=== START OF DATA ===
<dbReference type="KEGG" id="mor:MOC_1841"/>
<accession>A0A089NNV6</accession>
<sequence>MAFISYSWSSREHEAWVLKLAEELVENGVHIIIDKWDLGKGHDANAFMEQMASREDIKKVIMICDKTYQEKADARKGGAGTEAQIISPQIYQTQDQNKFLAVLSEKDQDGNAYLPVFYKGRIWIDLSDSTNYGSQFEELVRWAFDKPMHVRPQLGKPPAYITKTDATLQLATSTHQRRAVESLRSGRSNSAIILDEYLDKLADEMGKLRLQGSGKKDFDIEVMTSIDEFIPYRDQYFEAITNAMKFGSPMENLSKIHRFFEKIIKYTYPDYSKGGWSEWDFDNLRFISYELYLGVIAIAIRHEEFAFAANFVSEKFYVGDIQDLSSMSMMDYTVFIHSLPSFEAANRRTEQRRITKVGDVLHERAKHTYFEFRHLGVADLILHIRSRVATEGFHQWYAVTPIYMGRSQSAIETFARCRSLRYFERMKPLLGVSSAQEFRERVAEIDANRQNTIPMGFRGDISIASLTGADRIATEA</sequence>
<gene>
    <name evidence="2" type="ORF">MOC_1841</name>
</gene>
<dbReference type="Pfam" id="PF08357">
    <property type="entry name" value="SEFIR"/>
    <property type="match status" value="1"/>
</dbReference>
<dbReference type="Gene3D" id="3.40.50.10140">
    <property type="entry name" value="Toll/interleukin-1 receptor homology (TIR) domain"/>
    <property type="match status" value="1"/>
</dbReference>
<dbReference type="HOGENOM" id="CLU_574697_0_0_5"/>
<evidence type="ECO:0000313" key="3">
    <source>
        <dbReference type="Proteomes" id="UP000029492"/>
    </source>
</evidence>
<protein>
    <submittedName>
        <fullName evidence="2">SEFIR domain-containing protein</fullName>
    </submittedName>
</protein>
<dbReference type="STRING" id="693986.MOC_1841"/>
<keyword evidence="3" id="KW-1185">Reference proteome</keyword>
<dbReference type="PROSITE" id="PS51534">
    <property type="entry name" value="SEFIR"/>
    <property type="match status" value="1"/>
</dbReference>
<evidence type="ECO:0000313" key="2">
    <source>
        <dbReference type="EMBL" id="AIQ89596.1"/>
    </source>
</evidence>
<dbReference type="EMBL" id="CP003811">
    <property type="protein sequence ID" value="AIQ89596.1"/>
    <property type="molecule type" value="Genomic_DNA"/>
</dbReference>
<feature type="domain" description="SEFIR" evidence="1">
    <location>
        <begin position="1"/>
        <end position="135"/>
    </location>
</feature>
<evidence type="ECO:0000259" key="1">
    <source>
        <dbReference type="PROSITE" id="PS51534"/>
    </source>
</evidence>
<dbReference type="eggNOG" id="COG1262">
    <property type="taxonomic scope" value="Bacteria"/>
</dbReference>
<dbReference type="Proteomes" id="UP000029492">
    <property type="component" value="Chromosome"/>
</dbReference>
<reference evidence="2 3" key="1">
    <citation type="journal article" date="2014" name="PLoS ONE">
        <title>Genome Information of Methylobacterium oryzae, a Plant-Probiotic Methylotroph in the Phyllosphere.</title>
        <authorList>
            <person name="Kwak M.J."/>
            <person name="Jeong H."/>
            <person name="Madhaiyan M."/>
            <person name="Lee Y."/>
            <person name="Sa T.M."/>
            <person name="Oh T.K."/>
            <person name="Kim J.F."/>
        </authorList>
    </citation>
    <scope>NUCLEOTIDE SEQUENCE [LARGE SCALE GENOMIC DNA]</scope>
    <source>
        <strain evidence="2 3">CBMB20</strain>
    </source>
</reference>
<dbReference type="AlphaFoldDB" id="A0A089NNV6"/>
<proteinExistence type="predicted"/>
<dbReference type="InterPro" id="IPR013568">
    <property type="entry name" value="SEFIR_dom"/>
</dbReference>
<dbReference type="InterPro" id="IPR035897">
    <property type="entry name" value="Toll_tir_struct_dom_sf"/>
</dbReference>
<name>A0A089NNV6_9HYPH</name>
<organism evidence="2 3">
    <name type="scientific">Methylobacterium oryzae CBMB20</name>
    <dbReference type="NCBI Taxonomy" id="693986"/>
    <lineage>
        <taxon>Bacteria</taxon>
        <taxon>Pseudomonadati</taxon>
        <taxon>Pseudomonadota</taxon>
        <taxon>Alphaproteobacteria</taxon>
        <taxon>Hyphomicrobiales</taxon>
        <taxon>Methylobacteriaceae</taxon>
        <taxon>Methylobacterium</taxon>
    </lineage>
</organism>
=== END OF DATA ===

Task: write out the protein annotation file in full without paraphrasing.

<dbReference type="KEGG" id="mor:MOC_1841"/>
<accession>A0A089NNV6</accession>
<sequence>MAFISYSWSSREHEAWVLKLAEELVENGVHIIIDKWDLGKGHDANAFMEQMASREDIKKVIMICDKTYQEKADARKGGAGTEAQIISPQIYQTQDQNKFLAVLSEKDQDGNAYLPVFYKGRIWIDLSDSTNYGSQFEELVRWAFDKPMHVRPQLGKPPAYITKTDATLQLATSTHQRRAVESLRSGRSNSAIILDEYLDKLADEMGKLRLQGSGKKDFDIEVMTSIDEFIPYRDQYFEAITNAMKFGSPMENLSKIHRFFEKIIKYTYPDYSKGGWSEWDFDNLRFISYELYLGVIAIAIRHEEFAFAANFVSEKFYVGDIQDLSSMSMMDYTVFIHSLPSFEAANRRTEQRRITKVGDVLHERAKHTYFEFRHLGVADLILHIRSRVATEGFHQWYAVTPIYMGRSQSAIETFARCRSLRYFERMKPLLGVSSAQEFRERVAEIDANRQNTIPMGFRGDISIASLTGADRIATEA</sequence>
<gene>
    <name evidence="2" type="ORF">MOC_1841</name>
</gene>
<dbReference type="Pfam" id="PF08357">
    <property type="entry name" value="SEFIR"/>
    <property type="match status" value="1"/>
</dbReference>
<dbReference type="Gene3D" id="3.40.50.10140">
    <property type="entry name" value="Toll/interleukin-1 receptor homology (TIR) domain"/>
    <property type="match status" value="1"/>
</dbReference>
<dbReference type="HOGENOM" id="CLU_574697_0_0_5"/>
<evidence type="ECO:0000313" key="3">
    <source>
        <dbReference type="Proteomes" id="UP000029492"/>
    </source>
</evidence>
<protein>
    <submittedName>
        <fullName evidence="2">SEFIR domain-containing protein</fullName>
    </submittedName>
</protein>
<dbReference type="STRING" id="693986.MOC_1841"/>
<keyword evidence="3" id="KW-1185">Reference proteome</keyword>
<dbReference type="PROSITE" id="PS51534">
    <property type="entry name" value="SEFIR"/>
    <property type="match status" value="1"/>
</dbReference>
<evidence type="ECO:0000313" key="2">
    <source>
        <dbReference type="EMBL" id="AIQ89596.1"/>
    </source>
</evidence>
<dbReference type="EMBL" id="CP003811">
    <property type="protein sequence ID" value="AIQ89596.1"/>
    <property type="molecule type" value="Genomic_DNA"/>
</dbReference>
<feature type="domain" description="SEFIR" evidence="1">
    <location>
        <begin position="1"/>
        <end position="135"/>
    </location>
</feature>
<evidence type="ECO:0000259" key="1">
    <source>
        <dbReference type="PROSITE" id="PS51534"/>
    </source>
</evidence>
<dbReference type="eggNOG" id="COG1262">
    <property type="taxonomic scope" value="Bacteria"/>
</dbReference>
<dbReference type="Proteomes" id="UP000029492">
    <property type="component" value="Chromosome"/>
</dbReference>
<reference evidence="2 3" key="1">
    <citation type="journal article" date="2014" name="PLoS ONE">
        <title>Genome Information of Methylobacterium oryzae, a Plant-Probiotic Methylotroph in the Phyllosphere.</title>
        <authorList>
            <person name="Kwak M.J."/>
            <person name="Jeong H."/>
            <person name="Madhaiyan M."/>
            <person name="Lee Y."/>
            <person name="Sa T.M."/>
            <person name="Oh T.K."/>
            <person name="Kim J.F."/>
        </authorList>
    </citation>
    <scope>NUCLEOTIDE SEQUENCE [LARGE SCALE GENOMIC DNA]</scope>
    <source>
        <strain evidence="2 3">CBMB20</strain>
    </source>
</reference>
<dbReference type="AlphaFoldDB" id="A0A089NNV6"/>
<proteinExistence type="predicted"/>
<dbReference type="InterPro" id="IPR013568">
    <property type="entry name" value="SEFIR_dom"/>
</dbReference>
<dbReference type="InterPro" id="IPR035897">
    <property type="entry name" value="Toll_tir_struct_dom_sf"/>
</dbReference>
<name>A0A089NNV6_9HYPH</name>
<organism evidence="2 3">
    <name type="scientific">Methylobacterium oryzae CBMB20</name>
    <dbReference type="NCBI Taxonomy" id="693986"/>
    <lineage>
        <taxon>Bacteria</taxon>
        <taxon>Pseudomonadati</taxon>
        <taxon>Pseudomonadota</taxon>
        <taxon>Alphaproteobacteria</taxon>
        <taxon>Hyphomicrobiales</taxon>
        <taxon>Methylobacteriaceae</taxon>
        <taxon>Methylobacterium</taxon>
    </lineage>
</organism>